Free Spring guidebook to help you get the most from this beautiful season. Whether it is during actual Springtime, or just when you have a season of growth. Click image below to access the digital PDF. Also available to print and use as a hard copy! I love to print off the foods to nourish pages and post in my kitchen for easy access while I menu plan.
I love shopping. However not the shopping you are probably thinking about. I love grocery shopping. I lay the blame for my shopping addiction partially at the door of the Trader Joe’s store that just moved in down the road from me and partially on my love of good food. But my need for dark chocolate peanut butter cups aside I find the whole exercise of planning my meals, getting my shopping list and strolling around the store (ignoring my shopping list) quite relaxing.
As Rachael and I discussed this month’s theme of zero waste and being more environmentally friendly I realized that my approach to shopping is far from earth friendly. I tend to shop last minute or when the urge grabs me and my lack of planning can lead to buying things I don’t need. So in an attempt to avoid the pitfalls of impulse grocery shopping (for some people its shoes for me its random cheeses) I have decided to focus on five specific goals to help me move toward a zero-waste lifestyle when it comes to shopping:
1) ALWAYS bring my reusable bag. I have a few bags I can use instead of paper or plastic at the store, but I always seem to forget them at home. My solution to that is I will keep one in my car and then even if I forget my preferred giant bag I will have it. Additionally, if I get to the store and I don’t have it I can just tell them to forgo the bags and I will load directly in to my car.
2) Along the same lines as number 1 I have purchased several canvas bags to deal with all my produce and bulk bin buys. They just came yesterday so I am excited to try them out. I just explored a few options on Amazon until I found some from “Organic Cotton Mart” what would work for me.
3) Make a shopping list and stick to it. This for me is about limiting food waste, I often come home with too much and then I end up throwing out food.
4) Try to buy glass containers or easily recyclable ones where possible. There are often choices between plastic and glass-I am going to be more mindful of this and go for what can be recycled.
5) Finally, I am going to try to consolidate my shopping trips so that I am not over buying (see number 3) and am saving gas in the process.
So, these are my goals. I would love to hear any other suggestions that people have for more mindful shopping and if you want to follow along with this month’s challenge let us know how it goes!
Just thought I would throw back to minimalism month, and keep the love going. I feel that it also fits with our “Live Like A French Woman” month, as French women seem to have quality, timeless pieces for their wardrobes (generally speaking here).
Disclaimer-your essentials might look completely different! If you are looking to minimize and simplify your wardrobe, there is no rule that says to stick to blacks and other neutrals like I have. This is just what I like, and feel comfortable in. But if you like teal and pink, with fun patterns, by all means go for it! You still can pair down your wardrobe to your most worn, and favorite pieces, to create your minimal wardrobe essentials.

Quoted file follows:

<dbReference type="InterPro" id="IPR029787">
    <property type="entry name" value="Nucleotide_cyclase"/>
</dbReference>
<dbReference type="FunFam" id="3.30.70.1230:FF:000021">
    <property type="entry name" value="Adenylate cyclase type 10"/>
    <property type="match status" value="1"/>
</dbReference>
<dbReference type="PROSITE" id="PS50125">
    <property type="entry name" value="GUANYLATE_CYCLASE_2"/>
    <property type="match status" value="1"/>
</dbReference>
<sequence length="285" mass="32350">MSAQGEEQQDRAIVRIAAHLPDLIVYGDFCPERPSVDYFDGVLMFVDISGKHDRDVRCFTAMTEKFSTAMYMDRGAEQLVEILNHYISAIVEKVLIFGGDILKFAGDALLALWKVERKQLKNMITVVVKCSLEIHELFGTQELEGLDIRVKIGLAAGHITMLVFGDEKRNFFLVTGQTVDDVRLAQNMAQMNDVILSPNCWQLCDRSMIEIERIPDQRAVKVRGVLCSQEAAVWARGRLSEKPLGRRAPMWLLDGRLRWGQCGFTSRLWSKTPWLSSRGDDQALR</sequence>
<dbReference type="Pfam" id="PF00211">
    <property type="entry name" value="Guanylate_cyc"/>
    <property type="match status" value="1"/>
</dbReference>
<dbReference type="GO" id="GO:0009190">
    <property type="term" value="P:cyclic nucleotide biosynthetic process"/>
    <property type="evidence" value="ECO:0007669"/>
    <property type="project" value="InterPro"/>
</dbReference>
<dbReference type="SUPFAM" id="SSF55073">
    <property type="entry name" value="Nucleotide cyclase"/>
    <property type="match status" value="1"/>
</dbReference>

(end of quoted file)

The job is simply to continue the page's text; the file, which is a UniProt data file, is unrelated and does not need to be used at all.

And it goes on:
Every four months or so my husband and I have the same “discussion”-what some might call an argument but who cares about labels? I reach a breaking point with the amount of things in the house and the constant cleaning so I go on a bender ripping through the house looking for things to get rid of. My husband usually follows behind removing things from the discard box saying “we might use this someday!!”
This scene is probably not foreign to many couples; there is not always perfect agreement when it comes to what is a “necessity”. My lovely husband is a keeper (in more than one way); he becomes sentimentally attached to EVERYTHING. When I tried to get rid of a pan that we had used in our first home he became very upset about it and insisted that we needed to keep it since we might need it. Mind you we had three other pans just like it so it was more about the memory for him than the usefulness.
This sort of interaction causes more than a little contention in my house. With this month of the balance project focusing on minimalism the “discussion” happened again. This time we decided to really have a sincere conversation and try to see the others point of view. I explained to my husband that the whole reason I wanted to downsize was to allow me more time with him and our daughter and less time with our home and things. He explained that he found use in the items that we wanted to keep and was nervous that I would simply throw everything out. I want to embrace minimalism to bring peace in my life and it seemed to be doing the opposite of that.
So what did we do? We realized that (not to be cliché) communication is everything. We decided that a compromise would be the best way to solve our problem. I agreed that my husband’s studio space was his and I would not try to minimize it and we would let me help him organize his space so that when he needed something he could find it. We took a trip to Ikea and invested in some storage facilitators agreeing that everything he might need at some point should be able to fit in that space. I do believe Ikea has both saved and severed many a relationship. 🙂 In conclusion there is no right way to be a minimalist, the key is to remember the goal is more mindful living and there is no perfect formula for that.
Me and the hubby as portrayed by a very generous caricature artist